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Reviews

The Red Star

Alex Vo

While the artwork's alluring and the universe compelling, there's little attempt to introduce the characters or ease off on the pronoun-happy nomenclature.


Publisher: XS Games and Acclaim
Genres: Action
Price: $39.99
Multimedia: The Red Star
Platforms: PlayStation 2
Number of players: 2
ESRB rating: Teen
Developer: Acclaim Studios Austin
US release date: 2006-08
Amazon affiliate

After being banished to a protracted sentence in development purgatory, The Red Star at last emerges from the ether. Initially, the date was set for 2004, with publication and distribution handled by Acclaim, a company once on a personal mission to uphold every crappy stereotype of the video game industry. One of their final games, BMX XXX, nicely encapsulates the Acclaim standard: a soulless license, excessive violence, filled with horny people, all of it reeking of publicity stuntiness. What's more depressing: that Acclaim kept this up for decades, or that it took Rockstar only one game to make the idea appear credible?

The Red Star then is an anomaly. It has no blood, no foul language, and Maya, a foxy pigtailed heroine, never lifts up her shirt. I wager it'd take a few Jack Thompsons (throw in a Pat Robertson or two) to find enough in-game naughtiness to crusade against, so rather than let you play it and clean up their image, naturally Acclaim would rather go out of business. Two years later, XS Games picked up the pieces (magazine reviews had already started appearing when Acclaim went bankrupt) and, peering past the unusual circumstances, this is hands down the best American shooter in a very long time.

It's set in a kind of neo-Russia, where sorcery and big tanks coexist, and is about to be taken over by Troika, a mechanical reaper the size of the Chrysler. You are resolved to battle Troika as an elite member of The Red Star. Or, maybe Troika's group is called The Red Star. Or maybe the name has nothing to do with anything. It's confusing. (Hell, the average player will be clueless to the obscure comic book series it's based upon.) While the artwork's alluring and gorgeous and the universe compelling, there's little attempt to introduce the characters or ease off on the pronoun-happy nomenclature. But since it's all a pretext to the game's stylish carnage, it doesn't really matter.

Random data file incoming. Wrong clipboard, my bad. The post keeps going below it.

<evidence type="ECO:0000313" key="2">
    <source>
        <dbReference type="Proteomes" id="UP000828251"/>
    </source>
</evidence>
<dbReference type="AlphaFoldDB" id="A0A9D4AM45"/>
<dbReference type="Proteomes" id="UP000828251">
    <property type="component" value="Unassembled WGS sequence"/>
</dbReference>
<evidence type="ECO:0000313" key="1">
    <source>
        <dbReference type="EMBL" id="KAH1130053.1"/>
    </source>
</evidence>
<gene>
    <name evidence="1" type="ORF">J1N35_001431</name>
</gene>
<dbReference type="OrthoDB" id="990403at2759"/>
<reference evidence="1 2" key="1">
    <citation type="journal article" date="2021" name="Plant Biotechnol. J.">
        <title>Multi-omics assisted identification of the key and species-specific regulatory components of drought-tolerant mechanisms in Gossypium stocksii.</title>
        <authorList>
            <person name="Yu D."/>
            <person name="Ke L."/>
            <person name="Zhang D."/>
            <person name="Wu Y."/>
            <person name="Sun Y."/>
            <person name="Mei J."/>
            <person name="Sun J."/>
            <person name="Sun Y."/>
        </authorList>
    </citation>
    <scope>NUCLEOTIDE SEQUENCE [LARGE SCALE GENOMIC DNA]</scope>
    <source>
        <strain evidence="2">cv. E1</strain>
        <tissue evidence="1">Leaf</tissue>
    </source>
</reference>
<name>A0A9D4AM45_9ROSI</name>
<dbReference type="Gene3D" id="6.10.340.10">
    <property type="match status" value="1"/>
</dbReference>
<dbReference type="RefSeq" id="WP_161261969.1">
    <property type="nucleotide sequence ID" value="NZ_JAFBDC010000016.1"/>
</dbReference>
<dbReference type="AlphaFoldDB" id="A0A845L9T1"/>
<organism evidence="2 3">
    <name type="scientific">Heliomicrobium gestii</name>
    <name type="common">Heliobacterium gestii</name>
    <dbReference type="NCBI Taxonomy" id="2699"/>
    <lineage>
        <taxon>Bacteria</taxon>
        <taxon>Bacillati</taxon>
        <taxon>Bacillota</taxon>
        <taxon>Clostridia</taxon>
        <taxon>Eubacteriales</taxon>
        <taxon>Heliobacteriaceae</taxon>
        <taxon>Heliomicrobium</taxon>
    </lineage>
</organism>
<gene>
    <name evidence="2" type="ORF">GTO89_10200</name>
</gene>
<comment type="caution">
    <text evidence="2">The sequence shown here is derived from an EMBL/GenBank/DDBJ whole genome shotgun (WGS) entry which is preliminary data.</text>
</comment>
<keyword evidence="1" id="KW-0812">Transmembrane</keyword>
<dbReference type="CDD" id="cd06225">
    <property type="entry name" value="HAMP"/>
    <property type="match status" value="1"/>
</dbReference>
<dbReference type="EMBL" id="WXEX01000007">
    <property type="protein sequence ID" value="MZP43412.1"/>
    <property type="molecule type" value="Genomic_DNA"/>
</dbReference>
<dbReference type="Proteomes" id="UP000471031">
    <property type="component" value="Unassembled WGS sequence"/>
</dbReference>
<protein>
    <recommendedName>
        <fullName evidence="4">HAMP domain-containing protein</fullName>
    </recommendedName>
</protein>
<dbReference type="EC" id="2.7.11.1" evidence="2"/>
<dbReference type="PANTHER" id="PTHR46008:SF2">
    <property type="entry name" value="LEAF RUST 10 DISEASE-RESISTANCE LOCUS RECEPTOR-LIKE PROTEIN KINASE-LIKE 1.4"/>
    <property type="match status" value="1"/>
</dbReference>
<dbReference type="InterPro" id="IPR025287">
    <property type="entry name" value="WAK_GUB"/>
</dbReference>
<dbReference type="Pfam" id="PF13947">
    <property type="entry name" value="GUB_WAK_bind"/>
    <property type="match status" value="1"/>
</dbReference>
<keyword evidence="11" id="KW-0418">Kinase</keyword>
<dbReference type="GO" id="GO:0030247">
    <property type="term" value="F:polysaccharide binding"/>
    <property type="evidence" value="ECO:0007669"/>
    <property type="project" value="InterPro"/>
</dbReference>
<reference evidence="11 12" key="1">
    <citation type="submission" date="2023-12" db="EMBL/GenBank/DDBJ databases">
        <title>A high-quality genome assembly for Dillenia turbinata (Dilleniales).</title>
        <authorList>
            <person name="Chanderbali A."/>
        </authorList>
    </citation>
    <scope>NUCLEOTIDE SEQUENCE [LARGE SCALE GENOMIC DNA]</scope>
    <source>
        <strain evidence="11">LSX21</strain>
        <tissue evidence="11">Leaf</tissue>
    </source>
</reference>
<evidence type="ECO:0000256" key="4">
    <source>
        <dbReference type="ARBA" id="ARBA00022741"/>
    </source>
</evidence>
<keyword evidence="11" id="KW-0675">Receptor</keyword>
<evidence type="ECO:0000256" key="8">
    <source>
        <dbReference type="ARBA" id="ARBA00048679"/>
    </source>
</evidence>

What does matter is that the selectable characters are balanced. Perfectly balanced, even. This can't be stressed enough. Surface-wise, it's an easy task: have three characters, one fortified with strength, another with speed, and the last as the in between vanilla. Me, I choose the latter archetype whenever I can (Ryu, Mario, the uncomplicated warrior guy in Diablo). It's the perfect way to learn the ins and outs of a game without grappling with the weaknesses of a specialized character. Once the game's more familiar, theoretically that's the perfect time to switch around and experiment. But by that point I'm so ingrained in my gaming habits that other options seem weird and bewildering. (Really, after the clean simplicity of Ryu who wants to figure out Dhalsim and his eccentric charge moves?) If a game gets you to recognize the strength of other options, that's nothing. When something like this comes along which compels you to abandon your preferences, then it becomes a big deal.